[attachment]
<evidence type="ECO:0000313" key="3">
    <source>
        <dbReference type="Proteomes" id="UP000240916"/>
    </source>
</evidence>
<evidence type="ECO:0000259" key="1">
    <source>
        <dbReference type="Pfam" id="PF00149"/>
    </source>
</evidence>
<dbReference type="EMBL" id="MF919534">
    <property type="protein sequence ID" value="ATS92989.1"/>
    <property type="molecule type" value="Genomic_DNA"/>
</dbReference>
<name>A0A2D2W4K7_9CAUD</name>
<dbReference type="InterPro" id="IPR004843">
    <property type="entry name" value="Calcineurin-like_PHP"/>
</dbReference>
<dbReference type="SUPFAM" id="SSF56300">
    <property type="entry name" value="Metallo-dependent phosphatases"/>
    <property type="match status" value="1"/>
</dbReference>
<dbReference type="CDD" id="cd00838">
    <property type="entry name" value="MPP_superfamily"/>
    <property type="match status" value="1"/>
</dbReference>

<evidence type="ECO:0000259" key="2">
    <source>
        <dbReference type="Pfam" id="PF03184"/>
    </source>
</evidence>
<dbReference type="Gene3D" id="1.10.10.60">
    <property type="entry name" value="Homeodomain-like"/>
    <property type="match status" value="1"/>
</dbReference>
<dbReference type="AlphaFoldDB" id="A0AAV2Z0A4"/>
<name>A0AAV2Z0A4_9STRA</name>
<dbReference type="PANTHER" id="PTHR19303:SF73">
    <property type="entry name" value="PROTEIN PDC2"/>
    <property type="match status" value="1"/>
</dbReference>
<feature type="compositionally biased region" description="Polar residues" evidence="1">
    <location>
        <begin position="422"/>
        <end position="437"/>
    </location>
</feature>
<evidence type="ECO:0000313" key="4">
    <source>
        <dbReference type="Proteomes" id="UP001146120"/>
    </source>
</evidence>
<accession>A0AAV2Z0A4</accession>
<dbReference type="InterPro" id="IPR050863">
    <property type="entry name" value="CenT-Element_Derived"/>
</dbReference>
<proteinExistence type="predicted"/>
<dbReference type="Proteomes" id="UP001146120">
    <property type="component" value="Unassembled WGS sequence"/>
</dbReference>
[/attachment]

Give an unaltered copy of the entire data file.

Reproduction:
<evidence type="ECO:0000313" key="3">
    <source>
        <dbReference type="Proteomes" id="UP000240916"/>
    </source>
</evidence>
<evidence type="ECO:0000259" key="1">
    <source>
        <dbReference type="Pfam" id="PF00149"/>
    </source>
</evidence>
<dbReference type="EMBL" id="MF919534">
    <property type="protein sequence ID" value="ATS92989.1"/>
    <property type="molecule type" value="Genomic_DNA"/>
</dbReference>
<name>A0A2D2W4K7_9CAUD</name>
<dbReference type="InterPro" id="IPR004843">
    <property type="entry name" value="Calcineurin-like_PHP"/>
</dbReference>
<dbReference type="SUPFAM" id="SSF56300">
    <property type="entry name" value="Metallo-dependent phosphatases"/>
    <property type="match status" value="1"/>
</dbReference>
<dbReference type="CDD" id="cd00838">
    <property type="entry name" value="MPP_superfamily"/>
    <property type="match status" value="1"/>
</dbReference>

<evidence type="ECO:0000259" key="2">
    <source>
        <dbReference type="Pfam" id="PF03184"/>
    </source>
</evidence>
<dbReference type="Gene3D" id="1.10.10.60">
    <property type="entry name" value="Homeodomain-like"/>
    <property type="match status" value="1"/>
</dbReference>
<dbReference type="AlphaFoldDB" id="A0AAV2Z0A4"/>
<name>A0AAV2Z0A4_9STRA</name>
<dbReference type="PANTHER" id="PTHR19303:SF73">
    <property type="entry name" value="PROTEIN PDC2"/>
    <property type="match status" value="1"/>
</dbReference>
<feature type="compositionally biased region" description="Polar residues" evidence="1">
    <location>
        <begin position="422"/>
        <end position="437"/>
    </location>
</feature>
<evidence type="ECO:0000313" key="4">
    <source>
        <dbReference type="Proteomes" id="UP001146120"/>
    </source>
</evidence>
<accession>A0AAV2Z0A4</accession>
<dbReference type="InterPro" id="IPR050863">
    <property type="entry name" value="CenT-Element_Derived"/>
</dbReference>
<proteinExistence type="predicted"/>
<dbReference type="Proteomes" id="UP001146120">
    <property type="component" value="Unassembled WGS sequence"/>
</dbReference>